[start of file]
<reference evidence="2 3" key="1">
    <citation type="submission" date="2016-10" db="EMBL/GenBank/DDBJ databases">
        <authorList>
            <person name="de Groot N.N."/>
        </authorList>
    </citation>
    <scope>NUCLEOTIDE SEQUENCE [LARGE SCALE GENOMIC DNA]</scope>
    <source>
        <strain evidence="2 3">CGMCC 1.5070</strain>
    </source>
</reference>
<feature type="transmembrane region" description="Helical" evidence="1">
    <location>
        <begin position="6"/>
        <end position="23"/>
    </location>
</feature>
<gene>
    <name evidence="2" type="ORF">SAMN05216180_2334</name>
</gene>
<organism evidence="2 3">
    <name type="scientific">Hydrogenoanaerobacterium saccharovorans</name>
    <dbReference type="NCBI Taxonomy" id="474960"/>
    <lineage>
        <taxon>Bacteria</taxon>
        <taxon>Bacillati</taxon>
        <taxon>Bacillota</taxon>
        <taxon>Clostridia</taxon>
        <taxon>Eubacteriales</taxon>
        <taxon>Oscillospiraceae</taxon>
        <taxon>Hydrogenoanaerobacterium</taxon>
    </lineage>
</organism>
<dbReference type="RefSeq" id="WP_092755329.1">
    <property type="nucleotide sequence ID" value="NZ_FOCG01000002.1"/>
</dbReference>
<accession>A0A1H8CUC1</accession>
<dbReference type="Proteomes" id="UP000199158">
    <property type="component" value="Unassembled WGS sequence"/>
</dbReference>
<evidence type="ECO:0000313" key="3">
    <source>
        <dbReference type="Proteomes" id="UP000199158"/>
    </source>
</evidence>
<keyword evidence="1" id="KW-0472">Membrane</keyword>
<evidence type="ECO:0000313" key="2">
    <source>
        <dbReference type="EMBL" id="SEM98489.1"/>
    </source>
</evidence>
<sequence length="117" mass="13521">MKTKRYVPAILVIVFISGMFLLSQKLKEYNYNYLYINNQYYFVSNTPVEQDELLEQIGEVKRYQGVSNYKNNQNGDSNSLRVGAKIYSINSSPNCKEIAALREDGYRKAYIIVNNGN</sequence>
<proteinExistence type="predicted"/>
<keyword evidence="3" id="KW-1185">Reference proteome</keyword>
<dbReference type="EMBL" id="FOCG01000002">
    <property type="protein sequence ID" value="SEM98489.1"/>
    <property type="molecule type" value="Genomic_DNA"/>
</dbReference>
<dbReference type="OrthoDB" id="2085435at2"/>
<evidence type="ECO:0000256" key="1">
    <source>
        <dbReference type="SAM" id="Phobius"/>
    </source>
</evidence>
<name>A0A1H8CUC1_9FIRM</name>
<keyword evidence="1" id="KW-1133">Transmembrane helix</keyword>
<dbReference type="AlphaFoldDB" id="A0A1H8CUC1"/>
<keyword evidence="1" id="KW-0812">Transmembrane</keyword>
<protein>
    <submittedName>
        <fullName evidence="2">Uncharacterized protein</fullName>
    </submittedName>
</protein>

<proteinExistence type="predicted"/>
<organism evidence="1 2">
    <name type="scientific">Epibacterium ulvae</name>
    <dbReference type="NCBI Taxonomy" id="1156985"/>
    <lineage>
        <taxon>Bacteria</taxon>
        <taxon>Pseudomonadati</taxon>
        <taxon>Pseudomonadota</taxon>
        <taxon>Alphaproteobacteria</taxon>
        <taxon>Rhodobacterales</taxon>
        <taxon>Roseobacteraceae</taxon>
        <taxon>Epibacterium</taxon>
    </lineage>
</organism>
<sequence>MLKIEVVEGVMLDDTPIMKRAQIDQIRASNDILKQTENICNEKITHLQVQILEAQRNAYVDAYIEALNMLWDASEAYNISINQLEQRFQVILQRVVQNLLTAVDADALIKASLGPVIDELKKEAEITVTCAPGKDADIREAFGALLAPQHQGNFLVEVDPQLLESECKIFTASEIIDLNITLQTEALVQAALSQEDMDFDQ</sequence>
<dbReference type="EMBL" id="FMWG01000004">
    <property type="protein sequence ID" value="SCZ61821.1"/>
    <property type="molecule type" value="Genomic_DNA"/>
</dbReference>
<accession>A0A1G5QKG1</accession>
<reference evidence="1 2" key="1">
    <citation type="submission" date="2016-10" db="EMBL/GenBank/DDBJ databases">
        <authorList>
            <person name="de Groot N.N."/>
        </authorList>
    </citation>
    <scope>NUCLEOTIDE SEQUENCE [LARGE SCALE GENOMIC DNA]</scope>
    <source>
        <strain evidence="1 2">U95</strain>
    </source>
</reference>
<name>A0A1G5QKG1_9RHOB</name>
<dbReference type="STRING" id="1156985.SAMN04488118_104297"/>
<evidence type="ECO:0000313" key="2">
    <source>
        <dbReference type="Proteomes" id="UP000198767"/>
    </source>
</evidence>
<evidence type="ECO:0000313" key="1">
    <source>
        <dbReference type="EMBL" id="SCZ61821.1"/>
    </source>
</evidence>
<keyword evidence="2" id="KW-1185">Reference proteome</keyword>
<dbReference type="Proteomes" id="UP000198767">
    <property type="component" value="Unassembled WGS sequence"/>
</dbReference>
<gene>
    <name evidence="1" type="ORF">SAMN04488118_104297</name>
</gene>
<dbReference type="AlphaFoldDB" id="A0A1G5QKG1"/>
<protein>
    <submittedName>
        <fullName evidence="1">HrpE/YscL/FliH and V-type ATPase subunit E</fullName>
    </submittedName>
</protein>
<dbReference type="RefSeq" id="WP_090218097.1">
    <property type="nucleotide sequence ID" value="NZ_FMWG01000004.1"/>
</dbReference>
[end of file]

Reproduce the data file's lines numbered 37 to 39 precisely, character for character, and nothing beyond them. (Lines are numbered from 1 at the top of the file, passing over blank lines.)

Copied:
<accession>A0A1H8CUC1</accession>
<dbReference type="Proteomes" id="UP000199158">
    <property type="component" value="Unassembled WGS sequence"/>